The initiators of the action and Assistant Minister for Kosovo explained everything clearly. The Serbian authorities have done very little to defend their country fellows. Kosovo Albanians tried to seize Yarine and Brnyak boundary points in violation of international agreements. Serbian law-enforcement structures did not arrive to support the Serbian citizens.

If the points had been taken by so-called Kosovo customs officers, it would have meant that Kosovo's northern areas would be separated from Serbia. The Kosovo Serbs erected barricades and came into clashes with the Albanian intruders and KFOR officers and soldiers, who were on the side of the Albanians. It seemed that NATO made the Kosovo Serbs live under the oppression of the Albanians, who wanted to exterminate them.

What about Serbian President Boris Tadic? He periodically calls upon the West to respect the human rights and pay attention to the mess in Kosovo. It appears that no one listens to him. German Chancellor Angela Merkel called upon the Serbian authorities to remove all parallel power structures in Kosovo.

Russia's Ambassador to the United Nations, Vitaly Churkin, regularly pays attention to the physical threat to the Serbs in Kosovo. Several times a year, Churkin submits draft resolutions to the UN Security Council demanding the end of the violence. The USA and EU countries take the side of the Albanians, so they simply block the resolutions. However, the Kosovo Serbs praise the work, which Mr. Churkin and other Russian officials conduct on the matter.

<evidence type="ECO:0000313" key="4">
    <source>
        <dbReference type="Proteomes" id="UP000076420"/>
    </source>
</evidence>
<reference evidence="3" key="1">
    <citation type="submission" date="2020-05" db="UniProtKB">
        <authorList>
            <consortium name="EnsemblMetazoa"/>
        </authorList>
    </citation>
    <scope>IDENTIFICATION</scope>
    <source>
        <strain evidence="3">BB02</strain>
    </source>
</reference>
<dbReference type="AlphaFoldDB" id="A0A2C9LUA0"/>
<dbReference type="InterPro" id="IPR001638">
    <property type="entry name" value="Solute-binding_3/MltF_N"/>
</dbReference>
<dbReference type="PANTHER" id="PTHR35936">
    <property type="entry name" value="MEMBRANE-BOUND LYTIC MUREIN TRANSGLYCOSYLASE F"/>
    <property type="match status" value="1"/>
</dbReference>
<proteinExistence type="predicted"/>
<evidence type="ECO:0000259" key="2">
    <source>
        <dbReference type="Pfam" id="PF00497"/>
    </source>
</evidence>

As a result, it appears to them that Russia could defend them better than Serbia. Should the Russian authorities give the Russian citizenship to the Kosovo Serbs? Elena Guskova, a historian and specialist for the Balkan region, told Pravda.Ru that the address to receive the Russian citizenship looks like a gesture of despair.

"It looks like an attempt to put pressure on their own leadership, which does nothing to defend their country fellows. Belgrade does not even resettle the Kosovo Serbs to the Serbian territory. Tadic does not have any politics at this point. As a result, the Kosovo Serbs defend themselves alone.

"In this situation, the Kosovo Serbs see Russia as their last hope and support. They worship Russia in the north of Kosovo now. One may very often come across Putin's photos there. Russia should treat the idea of giving the Russian citizenship to the Kosovo Serbs seriously. This decision requires political will, though. It goes about the international prestige of our country, and we have no right to fail.

"It is possible to give them Russian passports and allow them to move to Russia. Serbs are very good workers. Serbian builders are valued a lot in Germany, Austria, Switzerland and Sweden. Will Russia be able to take proper care of them? For the time being, Russia shows little interest in taking care of its own citizens abroad."

Vadim Trukhachev